I also appreciate the aftercare. At ABES, my kids want to stay and play with their friends and be around the aftercare teachers. The aftercare teachers are amazing. The bond they create with the children is unbelievable. Aftercare further solidifies the school culture and sense of community.

We have also enjoyed all of the activities the school offers. Soccer, basketball, track, kickball, math team, spelling bee, choir, music, art, PTA and Kindred to name a few. The partnerships with the FBI, DC Scores, Edgewood Brookland, SWBID and so many other community partners are also appreciated. These programs support the school culture and provide children with many ways of self-expression.

I appreciate how the administration and staff are invested in the families at ABES. We have a diverse population. There are different needs and requirements across the board. The school is always working to be part of the solution to build a culture of family and support so that children have a nurturing and dedicated place to learn and grow.

Allison: Similar to Rose’s experience, Ella has grown leaps and bounds thanks to the amazing teachers, paraprofessionals and staff. Ella is currently on track or measuring above grade level (Kindergarten and some 1st grade). Ella’s math and literacy skills really took off once she came to ABES. Our daycare was great—but the teachers at ABES are really preparing her to be ready for Kindergarten. The school as a whole also made huge gains on PARCC scores in both reading and math last year, so the data also backs up our personal experience.

In addition to the wonderful teachers, we have great specials—art, PE, Spanish and music. Ella has become very interested in drawing thanks to our art teacher Ms. Schorn and I love hearing the different songs that Ella learns from Ms. Perry. Also, thanks to parent volunteers, the school has been able to grow aftercare extracurricular programs for younger students (PreK-2nd grade)—like karate, language immersion, soccer and dance. I could keep going on about all of the things I appreciate—but the last thing I’ll say is when I pick up Ella from school, she usually doesn’t want to come home. She wants to stay and keep having fun with her friends, which I think is another sign of a great school.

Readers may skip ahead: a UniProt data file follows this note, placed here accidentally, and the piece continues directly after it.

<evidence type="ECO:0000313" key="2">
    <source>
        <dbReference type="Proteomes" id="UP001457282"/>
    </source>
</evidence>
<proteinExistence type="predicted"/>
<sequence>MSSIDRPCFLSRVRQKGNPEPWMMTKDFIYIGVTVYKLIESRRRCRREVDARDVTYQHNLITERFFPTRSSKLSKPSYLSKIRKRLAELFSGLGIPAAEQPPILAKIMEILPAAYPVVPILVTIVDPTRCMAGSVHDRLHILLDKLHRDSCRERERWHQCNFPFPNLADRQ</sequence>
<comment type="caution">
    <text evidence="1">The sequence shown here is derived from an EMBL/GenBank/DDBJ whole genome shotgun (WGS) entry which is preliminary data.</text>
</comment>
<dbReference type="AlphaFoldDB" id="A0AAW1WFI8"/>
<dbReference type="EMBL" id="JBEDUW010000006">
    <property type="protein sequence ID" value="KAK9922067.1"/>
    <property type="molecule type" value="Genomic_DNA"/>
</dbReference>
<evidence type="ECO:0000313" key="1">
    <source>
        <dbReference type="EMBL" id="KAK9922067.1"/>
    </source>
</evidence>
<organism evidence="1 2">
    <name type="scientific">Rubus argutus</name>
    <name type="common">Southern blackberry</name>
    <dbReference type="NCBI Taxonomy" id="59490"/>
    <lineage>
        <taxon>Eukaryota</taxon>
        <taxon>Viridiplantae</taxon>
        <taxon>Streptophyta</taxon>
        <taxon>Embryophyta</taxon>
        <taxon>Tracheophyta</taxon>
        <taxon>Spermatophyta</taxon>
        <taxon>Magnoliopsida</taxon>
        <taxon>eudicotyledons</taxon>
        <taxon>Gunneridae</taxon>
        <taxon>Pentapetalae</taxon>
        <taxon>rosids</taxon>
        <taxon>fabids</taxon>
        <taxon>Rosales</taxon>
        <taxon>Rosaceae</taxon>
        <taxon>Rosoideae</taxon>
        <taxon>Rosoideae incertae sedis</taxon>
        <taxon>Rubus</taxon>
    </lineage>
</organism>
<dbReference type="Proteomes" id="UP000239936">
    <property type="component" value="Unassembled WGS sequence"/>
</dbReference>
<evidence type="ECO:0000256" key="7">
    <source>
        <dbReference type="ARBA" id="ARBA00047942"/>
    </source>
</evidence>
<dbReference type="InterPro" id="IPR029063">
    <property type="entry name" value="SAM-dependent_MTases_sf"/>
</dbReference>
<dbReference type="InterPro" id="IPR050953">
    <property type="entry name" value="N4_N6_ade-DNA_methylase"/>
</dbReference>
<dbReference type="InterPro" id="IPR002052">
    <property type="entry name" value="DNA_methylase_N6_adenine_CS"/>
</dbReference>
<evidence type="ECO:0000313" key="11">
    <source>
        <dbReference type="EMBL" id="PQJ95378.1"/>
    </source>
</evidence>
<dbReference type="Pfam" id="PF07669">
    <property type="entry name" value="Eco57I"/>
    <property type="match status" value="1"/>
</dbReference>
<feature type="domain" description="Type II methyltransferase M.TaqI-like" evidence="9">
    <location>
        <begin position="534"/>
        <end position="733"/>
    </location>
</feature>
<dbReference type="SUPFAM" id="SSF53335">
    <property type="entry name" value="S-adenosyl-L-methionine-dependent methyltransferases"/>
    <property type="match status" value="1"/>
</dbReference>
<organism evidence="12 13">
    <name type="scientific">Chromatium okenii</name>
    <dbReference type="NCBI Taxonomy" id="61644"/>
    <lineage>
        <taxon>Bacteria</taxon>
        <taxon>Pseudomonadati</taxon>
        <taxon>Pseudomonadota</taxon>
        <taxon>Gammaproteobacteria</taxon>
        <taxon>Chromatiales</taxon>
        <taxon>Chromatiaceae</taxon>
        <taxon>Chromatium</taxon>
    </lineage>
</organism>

What excites you about the future of ABES?

Allison: There’s a lot of ground work that has been laid and continues to be laid to make Amidon-Bowen the #1 choice for all families that live in SW thanks to parents, Principal Sykes, teachers and community members and organizations. It’s been great to see the PTA growing in both diversity and membership, and all of the community-building that is happening inside and outside of the school. To quote one of our teachers, “ABES is the best kept secret in DC” but ABES may not be a secret much longer as families and the SW community continue to choose Amidon-Bowen.

Rose: I agree. If Amidon-Bowen continues on its path, the school will be one of the most sought after in the city. I am grateful for my time at ABES. It showed my girls how wonderful school and education can be with the right people and community structure in place.

For additional inquiries regarding Amidon-Bowen, email amidonbowendc@gmail.com.

By Southwester Staff